Friday, November 18, 2011

Review: Little Chevy Sonic boasts style, pep


Brian Konoske (Photographer) / GM

The 2012 Chevrolet Sonic hatchback.

By Dan Carney

Only a block from the media introduction of the 2012 Chevrolet Sonic, the San Francisco Museum of Modern Art hosted an exhibit of products created for the Braun electronics company.

The exhibit demonstrated how the designs, by Dieter Rams boosted the appeal of consumer products and  influenced today’s paragon of industrial design: Apple.

This is relevant to the new Sonic because if carmakers from time to time lose focus on the importance of the styling of their vehicles, they especially seem to think that people who buy low-priced subcompact cars have no taste, style or aspirations.

Subcompact cars, outside a few niche premium products like the Mini Cooper and Fiat 500, have been doomed to wear dull, indifferent styling.

But Braun, and then Apple, showed that it is possible to design affordable, mainstream, high-volume products that look like they belong in a museum. I wouldn’t necessarily predict that the 2012 Sonic is museum-ready, but the car’s adventurous, expressive styling does offer small-car shoppers some redemption from the too-often invisible style of cars in the segment.

The vivid flair of sport motorcycles provided the Sonic’s inspiration inside and out. The influence is most apparent in the quad circular headlamps and in the instrument binnacle atop the steering column. 

Elsewhere, well, it’s hard to find much else on a compact car that resembles the spare appearance of a sportbike. But a prominent exhaust or faux handgrips molded into the steering wheel would have been an overwrought interpretation of the theme.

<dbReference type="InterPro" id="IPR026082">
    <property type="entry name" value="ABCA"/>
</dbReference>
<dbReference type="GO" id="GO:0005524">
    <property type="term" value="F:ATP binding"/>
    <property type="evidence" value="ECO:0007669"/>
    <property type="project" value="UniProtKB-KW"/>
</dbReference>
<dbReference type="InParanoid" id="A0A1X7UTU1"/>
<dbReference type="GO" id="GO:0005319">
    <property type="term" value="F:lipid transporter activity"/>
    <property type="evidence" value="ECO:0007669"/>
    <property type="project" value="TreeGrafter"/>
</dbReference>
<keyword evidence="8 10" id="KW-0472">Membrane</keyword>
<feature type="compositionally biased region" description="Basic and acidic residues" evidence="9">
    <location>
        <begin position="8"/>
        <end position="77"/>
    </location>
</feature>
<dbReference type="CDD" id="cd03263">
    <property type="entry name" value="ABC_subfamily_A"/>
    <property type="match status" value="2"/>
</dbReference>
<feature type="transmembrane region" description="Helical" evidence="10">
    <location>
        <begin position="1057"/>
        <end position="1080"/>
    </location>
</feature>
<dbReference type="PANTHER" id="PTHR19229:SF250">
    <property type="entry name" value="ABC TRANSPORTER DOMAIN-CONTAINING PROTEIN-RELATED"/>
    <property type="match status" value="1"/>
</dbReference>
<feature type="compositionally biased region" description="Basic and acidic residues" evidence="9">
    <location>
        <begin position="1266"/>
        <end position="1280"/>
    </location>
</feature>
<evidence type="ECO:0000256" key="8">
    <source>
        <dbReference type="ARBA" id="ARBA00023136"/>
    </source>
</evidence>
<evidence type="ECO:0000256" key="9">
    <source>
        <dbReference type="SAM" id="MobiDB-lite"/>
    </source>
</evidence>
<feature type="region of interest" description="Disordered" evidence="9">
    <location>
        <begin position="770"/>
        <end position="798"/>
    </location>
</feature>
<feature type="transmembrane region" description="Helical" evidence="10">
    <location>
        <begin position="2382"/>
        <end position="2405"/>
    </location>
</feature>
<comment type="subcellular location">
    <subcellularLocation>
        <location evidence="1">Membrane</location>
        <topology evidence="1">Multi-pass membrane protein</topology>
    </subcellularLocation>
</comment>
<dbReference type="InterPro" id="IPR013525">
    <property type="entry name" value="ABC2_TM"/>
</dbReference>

Some un-motorcycle-like details: Engineers sought to make the Sonic as safe as possible with a profusion of airbags. It’s hard to imagine where they could fit 10 airbags in such a small car, but that fact certainly cultivates the mental image of the entire cabin stuffed with pillowy cushions in the event of a disaster.

Of course, those cushions are no good if the metal box around them is flimsy, so the Sonic is reinforced with high-strength steel that yields a body shell 77 percent stiffer than that of the outgoing Aveo model.

Some other upgrades? How about available sunroof, heated seats and remote start? Here is some substance to support the Sonic’s style that lets customers escape the feeling that they’ve shortchanged themselves by buying a subcompact.

One miss: the outgoing Aveo model offered a lumbar adjuster for the driver’s seat that is absent from the Sonic. We brothers of chronic lower back pain beg for its return.

Also un-motorcycle-like: sluggish, indifferent throttle response that lags disappointingly on the application and churns onward after lifting off the gas with the inertia of a temporary government program.